As state controller, Betty Yee is the "chief fiscal officer" of California, a state whose economy is so large that, if it were independent, it would be the fifth-largest in the world. The state's entire budget for 2020 was $208.9 billion.
Yee's responsibilities include handling the "accountability and disbursement of the state's financial resources." Being controller also makes her "responsible for auditing all funds disbursed by the state and all claims presented for payment to [her office]. Performs independent audits of government agencies that spend state funds."
Despite this clear mandate to be responsible for making sure California remains fiscally responsible, Yee should have no reason to be "unable to locate or otherwise provide" documentation of the 49 million checks she issued in 2018. This is according to Adam Andrzejewski, chairman of the Burr Ridge, Illinois-based government transparency nonprofit Open The Books.
"The State of California, State Controller's office does not maintain a centralized vendor contract database which would allow it to identify all contracts regardless of the agency awarding such contract," wrote Richard Chivaro, general counsel for Yee, in a Nov. 6, 2019 letter to Open The Books. (Related: Welcome to the socialist paradise of California.)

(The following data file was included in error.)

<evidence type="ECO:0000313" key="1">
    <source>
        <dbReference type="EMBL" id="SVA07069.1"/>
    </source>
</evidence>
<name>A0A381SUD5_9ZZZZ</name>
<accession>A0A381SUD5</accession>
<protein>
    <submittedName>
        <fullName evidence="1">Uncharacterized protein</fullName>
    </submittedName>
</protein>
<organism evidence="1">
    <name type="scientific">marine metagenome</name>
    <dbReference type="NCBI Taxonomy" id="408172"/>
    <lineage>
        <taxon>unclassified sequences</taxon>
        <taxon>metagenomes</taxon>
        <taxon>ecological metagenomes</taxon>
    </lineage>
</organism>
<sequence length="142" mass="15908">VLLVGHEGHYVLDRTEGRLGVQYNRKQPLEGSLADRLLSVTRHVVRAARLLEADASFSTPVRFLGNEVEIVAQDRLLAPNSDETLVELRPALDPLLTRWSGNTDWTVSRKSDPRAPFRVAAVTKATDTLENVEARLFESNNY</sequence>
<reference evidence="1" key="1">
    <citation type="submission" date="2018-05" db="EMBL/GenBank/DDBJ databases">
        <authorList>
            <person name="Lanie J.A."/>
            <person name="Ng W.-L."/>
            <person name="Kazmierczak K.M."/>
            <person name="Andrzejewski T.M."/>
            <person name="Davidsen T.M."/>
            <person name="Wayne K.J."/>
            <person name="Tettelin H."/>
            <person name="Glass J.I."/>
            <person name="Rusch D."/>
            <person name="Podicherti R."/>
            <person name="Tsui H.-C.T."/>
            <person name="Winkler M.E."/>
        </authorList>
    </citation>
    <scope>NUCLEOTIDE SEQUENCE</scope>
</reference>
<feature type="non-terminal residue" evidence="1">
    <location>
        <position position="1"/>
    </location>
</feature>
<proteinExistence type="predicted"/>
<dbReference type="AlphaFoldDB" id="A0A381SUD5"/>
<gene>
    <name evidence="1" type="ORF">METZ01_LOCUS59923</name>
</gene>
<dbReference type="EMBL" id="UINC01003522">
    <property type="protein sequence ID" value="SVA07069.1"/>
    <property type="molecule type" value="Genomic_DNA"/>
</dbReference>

Chivaro's letter was in response to a series of requests made by Andrzejewski's organization beginning in 2013 under the California Public Records Act.
"In fact, many state contracts are paid for directly by the contracting agency," claimed Chivaro. "This procedure allows the contracting agency to make such payments as expeditiously as possible thereby taking advantage of an early payment discount which may be available."
Chivaro further asserted that the state controller receives "literally thousands of claims for payments daily." The office supposedly batches these claims by date received and does not segregate, log or otherwise track them by the agency that made the claim, the agency's employees or the type of payment.